Tag Archives: Spanish American War

St. Vincent’s Hospital

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Mostly my father just sits here in the hospital bed—like a Buddha—awake and aware. What’s it like in there? I cannot fathom the question.

The Daughters of Charity of St. Vincent de Paul founded this hospital in 1916. You could see them, walking the city, walking Riverside, in their elaborate starched habits that looked like ossified wings or horns flung out from their heads.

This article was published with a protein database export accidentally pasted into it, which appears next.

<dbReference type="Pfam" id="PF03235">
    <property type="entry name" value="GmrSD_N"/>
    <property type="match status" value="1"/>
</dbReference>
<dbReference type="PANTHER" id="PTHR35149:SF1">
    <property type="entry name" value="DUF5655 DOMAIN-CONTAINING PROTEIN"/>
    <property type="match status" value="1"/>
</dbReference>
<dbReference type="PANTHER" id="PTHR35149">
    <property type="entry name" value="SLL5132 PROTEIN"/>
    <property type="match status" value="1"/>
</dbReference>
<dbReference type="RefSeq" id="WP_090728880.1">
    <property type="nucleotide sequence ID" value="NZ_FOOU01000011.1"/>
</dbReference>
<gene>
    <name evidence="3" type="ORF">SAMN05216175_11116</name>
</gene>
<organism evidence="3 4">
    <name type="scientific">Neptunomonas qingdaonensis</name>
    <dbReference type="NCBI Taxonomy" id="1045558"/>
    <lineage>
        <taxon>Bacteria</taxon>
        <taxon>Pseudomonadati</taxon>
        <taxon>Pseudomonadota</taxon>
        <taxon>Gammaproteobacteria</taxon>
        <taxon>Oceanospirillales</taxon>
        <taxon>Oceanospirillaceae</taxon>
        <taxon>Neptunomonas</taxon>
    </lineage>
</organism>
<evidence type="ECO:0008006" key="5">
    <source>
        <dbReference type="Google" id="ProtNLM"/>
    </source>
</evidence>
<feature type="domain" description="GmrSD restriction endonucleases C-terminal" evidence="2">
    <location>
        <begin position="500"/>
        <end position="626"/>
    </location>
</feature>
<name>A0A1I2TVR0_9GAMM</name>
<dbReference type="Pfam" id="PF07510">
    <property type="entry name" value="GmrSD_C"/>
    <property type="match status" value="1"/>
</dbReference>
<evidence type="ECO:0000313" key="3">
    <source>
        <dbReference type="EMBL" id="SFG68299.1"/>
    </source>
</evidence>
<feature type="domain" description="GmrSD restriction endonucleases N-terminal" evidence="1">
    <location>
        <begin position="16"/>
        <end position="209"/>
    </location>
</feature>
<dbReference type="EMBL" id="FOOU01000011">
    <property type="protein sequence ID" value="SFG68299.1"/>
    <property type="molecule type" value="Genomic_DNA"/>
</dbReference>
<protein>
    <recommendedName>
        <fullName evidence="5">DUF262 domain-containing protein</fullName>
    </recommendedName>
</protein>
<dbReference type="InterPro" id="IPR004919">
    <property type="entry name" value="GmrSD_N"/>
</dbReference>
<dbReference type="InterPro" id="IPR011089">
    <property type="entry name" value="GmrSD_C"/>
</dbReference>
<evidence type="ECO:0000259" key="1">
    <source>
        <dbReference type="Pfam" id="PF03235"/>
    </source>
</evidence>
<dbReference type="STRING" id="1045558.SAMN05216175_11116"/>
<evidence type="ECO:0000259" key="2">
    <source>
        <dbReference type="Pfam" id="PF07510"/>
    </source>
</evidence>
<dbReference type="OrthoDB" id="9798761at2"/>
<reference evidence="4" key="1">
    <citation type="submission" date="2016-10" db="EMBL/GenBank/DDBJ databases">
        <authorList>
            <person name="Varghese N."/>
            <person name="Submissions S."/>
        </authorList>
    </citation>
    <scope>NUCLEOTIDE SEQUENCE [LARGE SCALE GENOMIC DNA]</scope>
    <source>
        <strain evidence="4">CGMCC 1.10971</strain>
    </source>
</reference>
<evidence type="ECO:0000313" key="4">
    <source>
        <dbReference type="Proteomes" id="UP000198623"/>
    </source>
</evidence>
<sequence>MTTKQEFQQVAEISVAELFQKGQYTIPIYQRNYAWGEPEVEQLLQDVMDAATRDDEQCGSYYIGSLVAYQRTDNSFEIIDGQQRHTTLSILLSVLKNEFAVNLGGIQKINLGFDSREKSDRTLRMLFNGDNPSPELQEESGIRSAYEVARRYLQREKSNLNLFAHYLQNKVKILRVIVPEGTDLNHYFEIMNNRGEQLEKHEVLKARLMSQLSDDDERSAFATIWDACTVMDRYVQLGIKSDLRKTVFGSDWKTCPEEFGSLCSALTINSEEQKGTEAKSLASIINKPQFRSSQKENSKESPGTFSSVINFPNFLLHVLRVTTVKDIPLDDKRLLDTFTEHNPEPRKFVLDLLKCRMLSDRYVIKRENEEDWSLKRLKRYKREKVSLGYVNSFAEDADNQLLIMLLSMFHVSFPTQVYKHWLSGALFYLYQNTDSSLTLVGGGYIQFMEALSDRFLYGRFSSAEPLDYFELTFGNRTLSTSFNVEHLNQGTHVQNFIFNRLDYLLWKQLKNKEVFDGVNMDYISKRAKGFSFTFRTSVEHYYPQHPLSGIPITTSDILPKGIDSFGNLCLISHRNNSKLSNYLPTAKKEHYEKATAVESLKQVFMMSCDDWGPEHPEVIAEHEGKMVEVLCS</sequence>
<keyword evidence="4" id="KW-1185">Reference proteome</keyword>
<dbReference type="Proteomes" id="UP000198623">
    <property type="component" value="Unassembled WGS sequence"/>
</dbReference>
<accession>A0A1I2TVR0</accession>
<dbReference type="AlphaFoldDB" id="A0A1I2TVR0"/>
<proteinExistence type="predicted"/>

It’s time for my father to go home. (More than a decade ago, he told me it was okay when it was time for him to go.)

New Story: Death and Life of a Spanish American War Fort

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The guns never fired. Behind concrete parapets, the two eight foot long, 16-ton “rifles” peered over the bluff, waiting for the Spanish ships to take the St. Johns River into Jacksonville.

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Perhaps the spirits they believed haunted these grounds and witnessed walking up from munitions tunnels were the ghosts of their virginities.

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